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Some fights at the Rough N Rowdy Brawl were over in less than a minute, others lasted almost 10 minutes.

The Rough N Rowdy Brawl in Charleston featured a variety of fighters with vastly different skill sets.


Justin Adkins, a 19-year-old high school student from Logan, trained at Butch Hiles Brazilian Jiu Jitsu & MMA, in Charleston, and fought during the recent Rough N Rowdy Brawl.


Courtney Overstreet trains to fight during the Rough N Rowdy Brawl at the Charleston Civic Center. She did pretty well, winning her matches.


Early on, while making plans to spend a month learning some self-defense, we discussed entering the Rough N Rowdy Brawl, which was coming up at the Charleston Civic Center.

If I timed it right, the event would fall right toward the end of my training and could have been a kind of finish line.

What if I began picking up radio signals in my fillings or found a million dollars in my couch cushions — both seemed more likely than even surviving a single round of an amateur boxing contest.

Years ago, a co-worker’s ex-husband entered a tough-man contest at the Brushfork Armory in Bluefield.

His name was John, and John was a big ol’ farm boy — something like 6-feet-5-inches and about 260 or 270 pounds.

His ex-wife called him an oaf (among other things), but ogre was probably closer to the truth. John was a shaggy, mountain of a man, with a bit of a gut, but he was stronger than a plow horse.

John worked on heavy machines and trucks for a living, had a very physically demanding job and spent his free time tending the family property and getting into the occasional bar fight.

When he entered the contest, my co-worker said she hoped he’d get his a-- kicked, but didn’t expect that to happen.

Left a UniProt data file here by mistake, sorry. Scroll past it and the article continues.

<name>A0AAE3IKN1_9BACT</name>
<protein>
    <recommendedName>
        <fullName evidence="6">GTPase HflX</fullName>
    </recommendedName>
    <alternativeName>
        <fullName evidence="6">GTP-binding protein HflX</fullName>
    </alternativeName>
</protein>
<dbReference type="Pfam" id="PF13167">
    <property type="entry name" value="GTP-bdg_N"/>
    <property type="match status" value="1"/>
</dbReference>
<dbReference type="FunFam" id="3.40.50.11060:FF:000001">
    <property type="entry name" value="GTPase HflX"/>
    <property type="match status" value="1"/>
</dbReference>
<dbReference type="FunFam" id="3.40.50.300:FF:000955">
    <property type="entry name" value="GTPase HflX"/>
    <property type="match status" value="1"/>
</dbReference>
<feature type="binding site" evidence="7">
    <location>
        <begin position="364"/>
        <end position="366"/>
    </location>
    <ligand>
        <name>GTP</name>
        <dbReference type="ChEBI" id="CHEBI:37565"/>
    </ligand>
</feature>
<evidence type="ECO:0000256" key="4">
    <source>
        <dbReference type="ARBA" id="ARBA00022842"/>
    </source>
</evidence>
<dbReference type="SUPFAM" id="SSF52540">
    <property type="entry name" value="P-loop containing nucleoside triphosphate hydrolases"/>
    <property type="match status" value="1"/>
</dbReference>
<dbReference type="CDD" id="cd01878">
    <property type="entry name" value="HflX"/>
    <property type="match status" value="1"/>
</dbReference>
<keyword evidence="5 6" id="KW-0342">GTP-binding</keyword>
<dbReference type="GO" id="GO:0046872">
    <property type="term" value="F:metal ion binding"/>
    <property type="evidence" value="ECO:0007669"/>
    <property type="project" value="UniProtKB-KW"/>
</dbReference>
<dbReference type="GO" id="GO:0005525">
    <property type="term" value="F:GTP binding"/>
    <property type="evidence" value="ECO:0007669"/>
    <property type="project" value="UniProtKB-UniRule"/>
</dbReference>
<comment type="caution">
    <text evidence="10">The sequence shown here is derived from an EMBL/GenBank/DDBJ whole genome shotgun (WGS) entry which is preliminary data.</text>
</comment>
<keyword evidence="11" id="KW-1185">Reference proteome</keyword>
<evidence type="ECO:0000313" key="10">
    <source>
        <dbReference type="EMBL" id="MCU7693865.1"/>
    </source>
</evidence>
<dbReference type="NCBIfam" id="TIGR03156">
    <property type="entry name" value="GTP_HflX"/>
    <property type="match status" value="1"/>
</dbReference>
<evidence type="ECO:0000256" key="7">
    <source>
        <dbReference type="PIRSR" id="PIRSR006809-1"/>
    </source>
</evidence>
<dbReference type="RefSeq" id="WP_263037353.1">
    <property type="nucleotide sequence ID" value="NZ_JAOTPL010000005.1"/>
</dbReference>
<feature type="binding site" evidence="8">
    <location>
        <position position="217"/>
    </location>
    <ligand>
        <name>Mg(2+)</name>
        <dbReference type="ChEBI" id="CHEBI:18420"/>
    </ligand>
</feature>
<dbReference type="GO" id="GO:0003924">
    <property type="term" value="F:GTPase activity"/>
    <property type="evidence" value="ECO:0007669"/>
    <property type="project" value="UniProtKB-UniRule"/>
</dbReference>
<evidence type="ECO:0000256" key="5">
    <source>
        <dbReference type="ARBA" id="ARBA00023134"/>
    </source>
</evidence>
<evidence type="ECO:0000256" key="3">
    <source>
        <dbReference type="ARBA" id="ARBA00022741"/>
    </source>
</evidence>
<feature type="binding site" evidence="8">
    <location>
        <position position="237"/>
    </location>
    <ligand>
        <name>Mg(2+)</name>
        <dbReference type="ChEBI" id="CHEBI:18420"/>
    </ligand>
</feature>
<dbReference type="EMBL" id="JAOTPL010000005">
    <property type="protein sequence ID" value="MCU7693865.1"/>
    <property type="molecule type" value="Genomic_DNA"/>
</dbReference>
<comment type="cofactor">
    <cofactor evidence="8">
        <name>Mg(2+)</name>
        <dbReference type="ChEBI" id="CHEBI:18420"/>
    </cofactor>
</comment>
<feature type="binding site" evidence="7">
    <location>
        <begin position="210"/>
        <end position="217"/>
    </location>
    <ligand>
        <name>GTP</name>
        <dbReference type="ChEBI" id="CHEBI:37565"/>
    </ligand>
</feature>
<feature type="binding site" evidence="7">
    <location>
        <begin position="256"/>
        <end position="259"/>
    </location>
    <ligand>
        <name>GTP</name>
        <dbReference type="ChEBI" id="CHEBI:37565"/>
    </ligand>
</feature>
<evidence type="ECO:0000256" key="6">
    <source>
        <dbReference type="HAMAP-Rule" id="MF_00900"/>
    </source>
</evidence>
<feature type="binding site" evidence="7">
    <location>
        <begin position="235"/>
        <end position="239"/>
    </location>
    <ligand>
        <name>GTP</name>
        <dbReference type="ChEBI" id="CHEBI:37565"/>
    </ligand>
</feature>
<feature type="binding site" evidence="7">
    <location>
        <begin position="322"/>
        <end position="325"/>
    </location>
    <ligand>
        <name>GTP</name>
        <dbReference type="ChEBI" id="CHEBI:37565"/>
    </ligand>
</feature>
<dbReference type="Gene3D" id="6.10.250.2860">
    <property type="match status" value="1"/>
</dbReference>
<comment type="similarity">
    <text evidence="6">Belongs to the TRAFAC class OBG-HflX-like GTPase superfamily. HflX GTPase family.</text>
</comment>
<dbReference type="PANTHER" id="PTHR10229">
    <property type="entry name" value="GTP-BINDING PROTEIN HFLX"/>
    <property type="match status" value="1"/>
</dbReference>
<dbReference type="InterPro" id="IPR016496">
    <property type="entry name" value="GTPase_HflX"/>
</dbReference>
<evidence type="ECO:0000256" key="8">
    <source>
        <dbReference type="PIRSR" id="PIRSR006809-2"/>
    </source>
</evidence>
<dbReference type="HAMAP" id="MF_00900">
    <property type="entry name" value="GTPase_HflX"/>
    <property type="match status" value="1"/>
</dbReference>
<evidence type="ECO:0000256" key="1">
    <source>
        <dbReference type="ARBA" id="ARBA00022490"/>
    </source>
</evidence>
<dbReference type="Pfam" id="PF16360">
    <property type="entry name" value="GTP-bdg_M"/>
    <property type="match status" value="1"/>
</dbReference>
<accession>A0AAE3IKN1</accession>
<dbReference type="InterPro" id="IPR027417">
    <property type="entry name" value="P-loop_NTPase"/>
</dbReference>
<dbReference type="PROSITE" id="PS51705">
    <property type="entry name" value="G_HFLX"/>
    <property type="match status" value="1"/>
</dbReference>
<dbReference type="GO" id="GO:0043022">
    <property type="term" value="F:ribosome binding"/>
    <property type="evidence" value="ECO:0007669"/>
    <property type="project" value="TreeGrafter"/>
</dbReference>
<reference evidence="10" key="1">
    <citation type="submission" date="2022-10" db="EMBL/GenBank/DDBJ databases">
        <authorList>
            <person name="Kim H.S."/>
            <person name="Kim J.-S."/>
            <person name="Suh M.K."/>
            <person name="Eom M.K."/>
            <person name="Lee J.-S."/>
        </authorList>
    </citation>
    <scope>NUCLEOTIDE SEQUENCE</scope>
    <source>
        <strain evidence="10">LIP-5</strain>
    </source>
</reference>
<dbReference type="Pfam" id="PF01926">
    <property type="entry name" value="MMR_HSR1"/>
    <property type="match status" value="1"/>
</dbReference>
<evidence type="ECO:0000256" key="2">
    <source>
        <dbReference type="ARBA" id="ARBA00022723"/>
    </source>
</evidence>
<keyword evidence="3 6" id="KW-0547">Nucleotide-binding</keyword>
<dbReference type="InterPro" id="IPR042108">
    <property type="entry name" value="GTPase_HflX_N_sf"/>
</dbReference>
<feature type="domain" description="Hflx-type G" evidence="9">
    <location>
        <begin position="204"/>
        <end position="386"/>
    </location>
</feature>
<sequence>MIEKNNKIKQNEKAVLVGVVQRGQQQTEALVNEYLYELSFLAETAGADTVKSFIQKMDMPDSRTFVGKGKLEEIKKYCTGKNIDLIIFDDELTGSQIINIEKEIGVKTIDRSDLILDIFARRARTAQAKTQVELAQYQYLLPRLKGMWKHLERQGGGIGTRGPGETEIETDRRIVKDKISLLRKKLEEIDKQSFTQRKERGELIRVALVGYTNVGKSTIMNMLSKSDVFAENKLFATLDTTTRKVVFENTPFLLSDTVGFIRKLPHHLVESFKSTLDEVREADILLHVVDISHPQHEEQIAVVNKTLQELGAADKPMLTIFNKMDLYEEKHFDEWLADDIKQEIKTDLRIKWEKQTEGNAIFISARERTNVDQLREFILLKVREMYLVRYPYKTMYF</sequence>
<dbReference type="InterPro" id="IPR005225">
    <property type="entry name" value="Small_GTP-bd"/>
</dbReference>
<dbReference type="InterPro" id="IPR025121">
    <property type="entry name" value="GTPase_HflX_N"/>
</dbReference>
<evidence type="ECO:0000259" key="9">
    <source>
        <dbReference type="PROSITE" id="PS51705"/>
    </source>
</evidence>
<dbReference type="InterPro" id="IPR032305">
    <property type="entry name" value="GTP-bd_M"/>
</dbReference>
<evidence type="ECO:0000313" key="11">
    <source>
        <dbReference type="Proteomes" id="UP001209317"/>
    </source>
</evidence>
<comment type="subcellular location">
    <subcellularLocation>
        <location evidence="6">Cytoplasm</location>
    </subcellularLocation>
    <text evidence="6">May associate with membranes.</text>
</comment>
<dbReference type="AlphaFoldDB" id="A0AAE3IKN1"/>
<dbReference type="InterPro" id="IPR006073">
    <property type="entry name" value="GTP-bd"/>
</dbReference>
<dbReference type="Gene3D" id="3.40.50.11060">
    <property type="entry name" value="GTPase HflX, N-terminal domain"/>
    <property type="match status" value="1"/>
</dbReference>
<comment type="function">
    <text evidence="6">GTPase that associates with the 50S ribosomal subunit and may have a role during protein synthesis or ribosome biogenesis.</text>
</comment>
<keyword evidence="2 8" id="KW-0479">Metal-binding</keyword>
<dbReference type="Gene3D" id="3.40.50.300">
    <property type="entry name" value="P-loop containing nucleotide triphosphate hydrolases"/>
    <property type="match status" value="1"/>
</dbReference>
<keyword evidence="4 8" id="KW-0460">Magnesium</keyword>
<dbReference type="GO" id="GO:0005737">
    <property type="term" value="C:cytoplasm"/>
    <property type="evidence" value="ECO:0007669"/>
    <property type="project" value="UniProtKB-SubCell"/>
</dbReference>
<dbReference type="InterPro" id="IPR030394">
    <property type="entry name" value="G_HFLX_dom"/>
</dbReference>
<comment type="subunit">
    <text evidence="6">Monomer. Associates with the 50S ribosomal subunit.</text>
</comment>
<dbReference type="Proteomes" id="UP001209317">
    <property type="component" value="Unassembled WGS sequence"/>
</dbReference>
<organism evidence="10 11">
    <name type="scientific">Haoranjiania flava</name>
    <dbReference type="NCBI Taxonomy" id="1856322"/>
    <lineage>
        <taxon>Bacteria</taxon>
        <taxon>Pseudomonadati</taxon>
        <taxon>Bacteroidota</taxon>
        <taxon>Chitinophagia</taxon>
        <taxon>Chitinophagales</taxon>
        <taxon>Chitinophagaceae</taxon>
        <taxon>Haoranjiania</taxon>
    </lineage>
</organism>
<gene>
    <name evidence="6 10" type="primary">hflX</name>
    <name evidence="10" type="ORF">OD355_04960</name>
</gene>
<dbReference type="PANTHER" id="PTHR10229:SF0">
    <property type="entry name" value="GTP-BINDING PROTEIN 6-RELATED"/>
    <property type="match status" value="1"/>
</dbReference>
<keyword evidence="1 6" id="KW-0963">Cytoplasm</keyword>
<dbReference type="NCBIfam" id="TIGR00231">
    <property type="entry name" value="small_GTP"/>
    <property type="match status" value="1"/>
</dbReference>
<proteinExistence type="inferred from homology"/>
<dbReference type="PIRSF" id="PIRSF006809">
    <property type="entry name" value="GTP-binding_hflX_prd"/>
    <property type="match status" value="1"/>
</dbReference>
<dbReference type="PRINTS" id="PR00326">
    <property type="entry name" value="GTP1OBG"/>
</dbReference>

She was right. John won that weekend in Bluefield and put the man he fought for the title in the hospital with a bunch of broken ribs.

As excited as I was to get to use my medical insurance just before the Affordable Care Act gets scuttled, I declined the very probable beat down.

Training for a couple of weeks for a real fight could work, he acknowledged. His gym had seen people come in and after a short time do very well in some competitions, but those results weren’t typical.

So I stuck with my self-defense classes, but I asked around about the brawl. A few people planned to fight.

The Muay Thai and Krav Maga instructor, Benji Clere, told me he’d been training a couple of fighters. One of them, Courtney Overstreet, had been training specifically to enter the Rough N Rowdy Brawl.

A short but sturdily built woman, the 26-year-old said she got into fighting first as exercise and a different way to lose weight, but also because fighting suited her personality.

“I was always a tomboy. I used to wrestle with my dad,” she said, beaming. “When I was a little girl, I’d be on him as soon as he got through the door from work.”

In the basement of Butch Hiles Brazilian Jiu Jitsu & MMA, Courtney slipped into a boxer’s stance and brutalized a punching bag. Moving clockwise, she jabbed and hooked the bag with surprising force and a lot of intensity.

She did half a dozen laps around the bag before finally stopping, out of breath and ready for a break.

Justin Adkins, a mild-mannered and wiry 19-year-old high school student from Logan was the other fighter Benji introduced me to.

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“I’d never been in a fight before I started coming here,” he said. “Not at school, not on the bus, not anywhere.”

But he’d always wanted to. He’d craved the combat and then began coming to the gym a couple of years ago.